Narsapur vs. America
This Women’s Studies Senior Seminar class has provided the opportunity to read about many cross-cultural issues pertaining to women. In the article, “Women Workers and Capitalist Scripts: Ideologies of Domination, Common Interests, and the Politics of Solidarity” by Chandra Talpade Mohanty, issues of “poor women worker in the global capitalist arena” (3) are addressed. Mohanty focuses on the plight of exploited, poor Third-World women. She illuminates specific issues that relate to the transformation of developing countries to capitalism. Mohanty’s article is split up into sections, the section that I want to focus on in order to compare key issues between Narsapur and America is called “Housewives and Homework: The Lacemakers of Narsapur."
In this specific article Mohanty illuminates the effects that capitalism has on areas that are being developed, she portrays its effects on women as well as men. In Narsapur the lace making industry skyrocketed between the years 1970 and 1978. As a result of the increased demand, the process of making lace and the final product, which is lace, has been feminized while the trade or exportation of the lace is viewed as business, as a masculinize activity. Women working outside the home in this culture are defined as housewives, hence the job of being a lacemaker is defined as housework. Mohanty argues that the “definition of women as housewives also suggests the heterosexualization of women’s work - women are always defined in relation to men and conjugal marriage” (12). As a result of the heterosexualization of women’s work plus the feminization of the process and product and the masculinization of the trade “men sell women’s products and live on profits from women’s labor” (12).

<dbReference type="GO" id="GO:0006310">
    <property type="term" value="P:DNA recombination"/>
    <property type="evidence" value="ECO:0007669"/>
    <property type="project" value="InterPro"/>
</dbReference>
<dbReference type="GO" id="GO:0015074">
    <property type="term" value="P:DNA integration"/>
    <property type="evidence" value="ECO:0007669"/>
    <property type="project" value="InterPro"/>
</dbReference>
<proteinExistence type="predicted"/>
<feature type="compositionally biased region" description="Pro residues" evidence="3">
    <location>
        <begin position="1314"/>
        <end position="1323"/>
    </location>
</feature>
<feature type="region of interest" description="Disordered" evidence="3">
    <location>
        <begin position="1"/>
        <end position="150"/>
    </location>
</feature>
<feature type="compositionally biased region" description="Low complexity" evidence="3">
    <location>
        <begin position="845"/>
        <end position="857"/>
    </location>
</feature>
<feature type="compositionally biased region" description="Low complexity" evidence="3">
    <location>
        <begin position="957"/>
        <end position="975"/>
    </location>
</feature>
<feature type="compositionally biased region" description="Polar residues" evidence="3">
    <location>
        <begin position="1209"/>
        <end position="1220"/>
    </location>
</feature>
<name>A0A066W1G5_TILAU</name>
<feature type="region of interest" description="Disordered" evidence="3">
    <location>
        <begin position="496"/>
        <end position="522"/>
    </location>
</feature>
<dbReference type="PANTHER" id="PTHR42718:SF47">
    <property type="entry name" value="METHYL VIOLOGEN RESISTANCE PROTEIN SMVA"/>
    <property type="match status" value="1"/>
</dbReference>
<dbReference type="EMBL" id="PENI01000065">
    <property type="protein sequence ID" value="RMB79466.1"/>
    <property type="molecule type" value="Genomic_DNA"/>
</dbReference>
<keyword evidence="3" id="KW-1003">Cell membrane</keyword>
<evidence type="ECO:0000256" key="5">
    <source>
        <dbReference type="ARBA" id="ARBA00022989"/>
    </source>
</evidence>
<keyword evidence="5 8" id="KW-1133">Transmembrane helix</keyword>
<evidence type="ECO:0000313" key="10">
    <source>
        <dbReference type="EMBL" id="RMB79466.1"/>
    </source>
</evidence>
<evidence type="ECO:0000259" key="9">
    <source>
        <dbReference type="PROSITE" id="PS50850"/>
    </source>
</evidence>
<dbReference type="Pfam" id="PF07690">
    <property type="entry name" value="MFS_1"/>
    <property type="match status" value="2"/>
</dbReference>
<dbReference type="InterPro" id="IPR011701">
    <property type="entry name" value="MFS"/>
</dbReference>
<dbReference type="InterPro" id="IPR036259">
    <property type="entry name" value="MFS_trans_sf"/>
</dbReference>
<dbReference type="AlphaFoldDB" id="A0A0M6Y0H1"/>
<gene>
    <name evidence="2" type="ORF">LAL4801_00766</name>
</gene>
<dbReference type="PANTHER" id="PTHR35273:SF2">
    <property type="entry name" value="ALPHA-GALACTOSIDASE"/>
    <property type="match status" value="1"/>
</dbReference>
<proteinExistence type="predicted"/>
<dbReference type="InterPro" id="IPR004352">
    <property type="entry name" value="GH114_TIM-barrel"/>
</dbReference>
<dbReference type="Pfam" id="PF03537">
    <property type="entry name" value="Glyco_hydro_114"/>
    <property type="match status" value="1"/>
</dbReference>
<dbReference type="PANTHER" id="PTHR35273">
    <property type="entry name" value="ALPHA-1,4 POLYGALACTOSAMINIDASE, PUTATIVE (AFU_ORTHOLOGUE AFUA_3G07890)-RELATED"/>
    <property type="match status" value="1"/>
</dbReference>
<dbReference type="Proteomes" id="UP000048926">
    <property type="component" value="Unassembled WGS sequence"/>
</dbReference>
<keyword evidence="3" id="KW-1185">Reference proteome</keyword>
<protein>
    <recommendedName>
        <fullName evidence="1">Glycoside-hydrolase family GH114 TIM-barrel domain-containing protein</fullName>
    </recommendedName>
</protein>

I think there are similarities between the hegemony in Narsapur and in the United States. Our society’s practices and treatment towards women’s work and the treatment of women’s work in Naraspur can be compared. One comparison in the U.S. is the treatment of women’s work outside of the job force. By sheer lack of acknowledgement, women’s work inside the home is overlooked and hence not considered to be work at all. Work that receives no recognition is invisible and invisibility of work carries with it no economic power. American women are still perceived as primarily being housewives first, then they are doctors or lawyers or you can fill in the blank.